The Trump administration has announced a rule limiting the open-ended stay for international students from countries, amid concerns about overstays, fraud and potential risks to national security.
The new rule, proposed by the Department of Homeland Security, would allow those coming into the U.S. onto an F or J nonimmigrant visa to be limited to a stay of four years. Currently students are allowed to remain in the country as long as they can show that their period of study is ongoing.
DHS CHIEF WOLF SAYS BORDER CROSSERS NOW MOSTLY SINGLE ADULTS COMING FOR ECONOMIC REASONS
The rule submission says that, currently, “admitting a nonimmigrant for duration of status creates a challenge to the Department’s ability to efficiently monitor and oversee these nonimmigrants, because they may remain in the United States for indefinite periods of time without being required to have immigration officers periodically assess whether they are complying with
LOS ANGELES, Sept. 11, 2020 /PRNewswire/ — World Back to Work (WBTW), a mission-driven organization that is developing customized solutions to help the world’s businesses get back to work safely during the coronavirus pandemic, will hold a webinar on COVID testing for food & beverage businesses on Tuesday, September 15, 2020 at 11am PST/2pm EST. Members of the media are invited to attend.
WBTW experts Kyle Koeppler, Practice Head for Medical Services & Testing Industry Expert and Thomas Barrows, MD, Co-Founder & Chief Medical Officer, will discuss the essentials of COVID testing, critical differences in testing methods, and what it means to businesses, in particular the food industry. In a world of ever-changing regulations, contradictory guidance, and evolving guidelines, it’s critical for business owners to stay informed for the protection of employees, as well as to help protect against potential liability concerns.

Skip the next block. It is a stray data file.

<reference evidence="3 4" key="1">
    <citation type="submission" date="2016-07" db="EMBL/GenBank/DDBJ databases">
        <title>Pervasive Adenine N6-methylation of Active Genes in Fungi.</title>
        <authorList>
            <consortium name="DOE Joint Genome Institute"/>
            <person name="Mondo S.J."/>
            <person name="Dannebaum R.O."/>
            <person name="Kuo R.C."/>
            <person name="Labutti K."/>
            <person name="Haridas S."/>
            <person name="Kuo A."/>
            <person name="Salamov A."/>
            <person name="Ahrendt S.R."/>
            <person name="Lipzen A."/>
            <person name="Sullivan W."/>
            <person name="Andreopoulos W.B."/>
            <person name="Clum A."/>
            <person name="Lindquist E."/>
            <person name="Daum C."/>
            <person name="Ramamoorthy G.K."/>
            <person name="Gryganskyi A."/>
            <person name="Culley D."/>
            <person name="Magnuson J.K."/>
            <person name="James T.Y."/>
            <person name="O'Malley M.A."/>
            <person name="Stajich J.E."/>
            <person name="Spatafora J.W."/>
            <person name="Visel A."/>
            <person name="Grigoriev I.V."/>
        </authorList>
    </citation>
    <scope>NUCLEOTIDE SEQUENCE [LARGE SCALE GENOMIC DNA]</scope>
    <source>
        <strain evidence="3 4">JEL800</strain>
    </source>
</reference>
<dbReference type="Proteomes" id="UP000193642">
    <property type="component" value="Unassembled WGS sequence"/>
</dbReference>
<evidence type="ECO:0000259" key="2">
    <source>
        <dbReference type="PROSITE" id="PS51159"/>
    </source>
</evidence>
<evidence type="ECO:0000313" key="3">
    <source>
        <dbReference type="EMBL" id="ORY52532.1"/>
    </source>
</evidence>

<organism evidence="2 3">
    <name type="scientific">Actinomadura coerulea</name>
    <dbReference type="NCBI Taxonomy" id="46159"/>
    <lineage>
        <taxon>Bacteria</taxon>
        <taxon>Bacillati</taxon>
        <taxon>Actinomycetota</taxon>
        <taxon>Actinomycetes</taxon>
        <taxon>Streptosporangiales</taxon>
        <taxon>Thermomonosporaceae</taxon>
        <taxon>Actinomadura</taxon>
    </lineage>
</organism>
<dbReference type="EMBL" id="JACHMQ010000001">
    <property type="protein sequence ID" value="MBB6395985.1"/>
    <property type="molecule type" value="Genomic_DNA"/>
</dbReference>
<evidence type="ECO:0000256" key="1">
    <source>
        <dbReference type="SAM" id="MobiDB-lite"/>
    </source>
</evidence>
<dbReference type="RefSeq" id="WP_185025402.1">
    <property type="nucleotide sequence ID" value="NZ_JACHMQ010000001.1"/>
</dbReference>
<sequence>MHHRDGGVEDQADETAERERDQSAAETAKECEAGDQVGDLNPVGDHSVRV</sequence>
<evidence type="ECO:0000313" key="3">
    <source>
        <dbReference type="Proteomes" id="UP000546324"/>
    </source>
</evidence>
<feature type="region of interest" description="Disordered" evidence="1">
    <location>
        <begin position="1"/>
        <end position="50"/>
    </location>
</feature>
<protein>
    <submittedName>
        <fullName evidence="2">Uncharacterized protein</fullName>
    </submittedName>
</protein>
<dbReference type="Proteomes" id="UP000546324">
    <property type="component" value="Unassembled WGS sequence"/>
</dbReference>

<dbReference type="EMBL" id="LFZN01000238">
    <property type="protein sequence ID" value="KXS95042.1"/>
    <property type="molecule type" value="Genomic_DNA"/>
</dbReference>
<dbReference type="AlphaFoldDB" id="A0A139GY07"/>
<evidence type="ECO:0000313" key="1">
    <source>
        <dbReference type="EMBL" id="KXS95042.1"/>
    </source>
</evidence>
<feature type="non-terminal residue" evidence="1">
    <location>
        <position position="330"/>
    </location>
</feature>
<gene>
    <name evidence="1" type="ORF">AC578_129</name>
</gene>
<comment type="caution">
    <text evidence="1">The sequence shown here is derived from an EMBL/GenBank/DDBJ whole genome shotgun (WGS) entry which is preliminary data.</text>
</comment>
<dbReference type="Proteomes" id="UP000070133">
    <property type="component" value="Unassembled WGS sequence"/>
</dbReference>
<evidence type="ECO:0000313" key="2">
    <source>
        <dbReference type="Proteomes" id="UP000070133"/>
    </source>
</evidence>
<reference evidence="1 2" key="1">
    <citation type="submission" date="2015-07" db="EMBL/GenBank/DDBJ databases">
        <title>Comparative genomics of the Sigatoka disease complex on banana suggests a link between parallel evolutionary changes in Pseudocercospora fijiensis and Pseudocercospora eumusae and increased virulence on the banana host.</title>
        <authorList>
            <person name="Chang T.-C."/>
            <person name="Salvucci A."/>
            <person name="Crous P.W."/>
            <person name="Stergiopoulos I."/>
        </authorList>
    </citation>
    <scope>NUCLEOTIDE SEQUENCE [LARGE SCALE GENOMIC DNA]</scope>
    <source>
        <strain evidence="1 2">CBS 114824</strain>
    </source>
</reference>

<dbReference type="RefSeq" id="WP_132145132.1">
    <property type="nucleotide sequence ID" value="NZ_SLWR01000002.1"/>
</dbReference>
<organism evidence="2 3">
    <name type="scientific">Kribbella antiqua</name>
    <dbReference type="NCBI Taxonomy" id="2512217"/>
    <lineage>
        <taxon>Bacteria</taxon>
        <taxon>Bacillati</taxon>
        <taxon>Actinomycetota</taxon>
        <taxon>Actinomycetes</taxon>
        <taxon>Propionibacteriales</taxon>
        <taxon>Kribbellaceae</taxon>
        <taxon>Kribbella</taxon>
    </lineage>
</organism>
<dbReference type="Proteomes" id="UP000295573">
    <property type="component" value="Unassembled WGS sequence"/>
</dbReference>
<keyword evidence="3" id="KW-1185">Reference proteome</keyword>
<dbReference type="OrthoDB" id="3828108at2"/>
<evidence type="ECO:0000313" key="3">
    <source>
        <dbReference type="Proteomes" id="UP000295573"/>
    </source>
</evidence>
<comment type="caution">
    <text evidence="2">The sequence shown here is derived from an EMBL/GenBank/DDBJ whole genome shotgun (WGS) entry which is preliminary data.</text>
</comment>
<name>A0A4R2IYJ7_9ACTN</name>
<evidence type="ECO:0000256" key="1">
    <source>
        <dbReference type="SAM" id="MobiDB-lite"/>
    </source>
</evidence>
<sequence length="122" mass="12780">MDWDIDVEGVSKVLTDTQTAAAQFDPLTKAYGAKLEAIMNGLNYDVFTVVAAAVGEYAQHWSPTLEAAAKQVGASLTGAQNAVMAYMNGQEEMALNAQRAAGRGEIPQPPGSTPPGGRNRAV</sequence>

Today’s news on the unemployment front was a mixed bag. Jobless claims totaled 881,000 last week, which is better than the 950,000 new claims analysts were predicting. And in the course of our current recession, a week where new unemployment benefit claims don’t reach the 1 million mark is always a good thing. And also, jobless claims for the week represented a decline from the previous week.
But while initial jobless claims for the prior week may have come in lower than expected, job loss is still rampant as the COVID-19 pandemic shows no signs of coming to an end. And that means consumer spending is likely to remain sluggish as layoffs continue to wreak havoc on American’s finances and unemployment aid continues to fall short. That’s bad news for the economy as a whole, but it’s particularly bad news for small businesses, which have struggled immensely ever since the